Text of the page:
Otto Graf Lambsdorff
Otto Graf Lambsdorff
Otto-Graf-Lambsdorff in 1978
|Federal Minister of Economics |
7 October 1977 – 17 September 1982
|Preceded by||Hans Friderichs|
|Succeeded by||Manfred Lahnstein|
4 October 1982 – 24 June 1984
|Preceded by||Manfred Lahnstein|
|Succeeded by||Martin Bangemann|
|Chairman of the FDP|
|Preceded by||Martin Bangemann|
|Succeeded by||Klaus Kinkel|
Otto Friedrich Wilhelm Freiherr von der Wenge Graf Lambsdorff
20 December 1926
Aachen, Weimar Germany
|Died||5 December 2009 (aged 82)|
|Spouse(s)||Renate Lepper (1953–1975)|
Alexandra von Quistorp (1995–2009)
|Children||Nikolaus Graf Lambsdorff|
Cecilie Gräfin Lambsdorff
Susanne Gräfin Lambsdorff
|Alma mater||University of Bonn|
University of Cologne
Early life and educationEdit
Lambsdorff was born in Aachen (Rhineland) to Herbert Graf Lambsdorff and Eva, née Schmidt. He attended school in Berlin and Brandenburg an der Havel and became an officer cadet in the Wehrmacht in 1944. In April 1945 he was severely wounded in an Allied strafe attack and lost his lower left leg. Lambsdorff was a prisoner of war until 1946. After World War II he passed his Abitur and studied law at the Universities of Bonn and Cologne where he obtained a PhD.
In 1951, Lambsdorff became a member of the liberal FDP, and from 1972 to 1998 he represented this party in the Federal parliament, the Bundestag.
Federal Minister for Economic AffairsEdit
When Chancellor Willy Brandt made way for Helmut Schmidt in 1977, Lambsdorff was appointed West German Federal Minister of Economics in the new government and served from 1977 until 1982. He held the same office again from 1982 until 1984 in the government of Chancellor Helmut Kohl after his party pulled out of the coalition with the Social Democratic Party to form a new Government with Kohl’s Christian Democratic Union.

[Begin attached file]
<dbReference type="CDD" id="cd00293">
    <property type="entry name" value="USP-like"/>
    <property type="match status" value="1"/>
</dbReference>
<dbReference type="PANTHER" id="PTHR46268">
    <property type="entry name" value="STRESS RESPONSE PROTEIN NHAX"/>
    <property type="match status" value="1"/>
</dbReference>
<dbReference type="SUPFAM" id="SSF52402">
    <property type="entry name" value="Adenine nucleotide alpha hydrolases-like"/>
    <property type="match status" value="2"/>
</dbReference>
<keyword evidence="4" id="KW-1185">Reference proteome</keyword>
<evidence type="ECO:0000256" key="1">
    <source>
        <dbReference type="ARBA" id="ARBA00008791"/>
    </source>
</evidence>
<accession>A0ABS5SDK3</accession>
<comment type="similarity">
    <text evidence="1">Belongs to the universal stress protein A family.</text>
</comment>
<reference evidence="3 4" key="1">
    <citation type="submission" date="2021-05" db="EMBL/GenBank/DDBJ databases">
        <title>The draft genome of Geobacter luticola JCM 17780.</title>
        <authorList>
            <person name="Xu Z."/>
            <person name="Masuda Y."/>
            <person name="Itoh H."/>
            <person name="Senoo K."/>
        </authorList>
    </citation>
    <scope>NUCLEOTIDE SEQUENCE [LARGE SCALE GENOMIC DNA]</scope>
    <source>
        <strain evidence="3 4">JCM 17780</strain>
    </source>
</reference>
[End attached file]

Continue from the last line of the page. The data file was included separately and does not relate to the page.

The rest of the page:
In 1987, Lambsdorff became the first West German cabinet minister to be indicted while in office when he was forced to resign over allegations of corruption in the so-called Flick Affair. By January 1987, however, the prosecutor asked the court to acquit Lambsdorff of all corruption charges, including charges he accepted $50,000 between 1977 and 1980 from the Flick concern in return for granting lucrative tax waivers. On 16 February 1987, he was convicted by the Bonn State Court on lesser charges, namely tax evasion on donations to political parties. During the 18-month trial, he won re-election to Parliament and served as his parliamentary group’s spokesman on economic matters.
Chairman of the Free DemocratsEdit
In 1991, during the Persian Gulf war, Lambsdorff joined American officials in voicing anger at the German government, accusing it of moving slowly to prevent some German companies from supplying Iraq with arms and poison gas plants.
Following Hans-Dietrich Genscher’s resignation, Lambsdorff and Chancellor Helmut Kohl named Irmgard Schwaetzer, a former aide to Genscher, to be the new Foreign Minister. In a surprise decision, however, a majority of the FDP parliamentary group rejected her nomination and voted instead to name Justice Minister Klaus Kinkel to head the Foreign Ministry.
Life after politicsEdit
After resigning from active politics, Lambsdorff remained an advocate of free markets, becoming an active figure in the DSW shareholder action group, and regularly warned about the dangers of growing bureaucracy and tax burdens.
In 1999 Lambsdorff was appointed as the federal envoy to the negotiations for the compensation of the victims of forced labor in Germany during World War II by Chancellor Gerhard Schröder, which led to the establishment of the Foundation "Remembrance, Responsibility and Future".
Lambsdorff was honorary president of the Liberal International. In this capacity, he personally delivered the World Association of Newspapers' Golden Pen of Freedom Award to Kenyan human rights activist Gitobu Imanyara in 1992, who was banned by his country's authorities from leaving the country.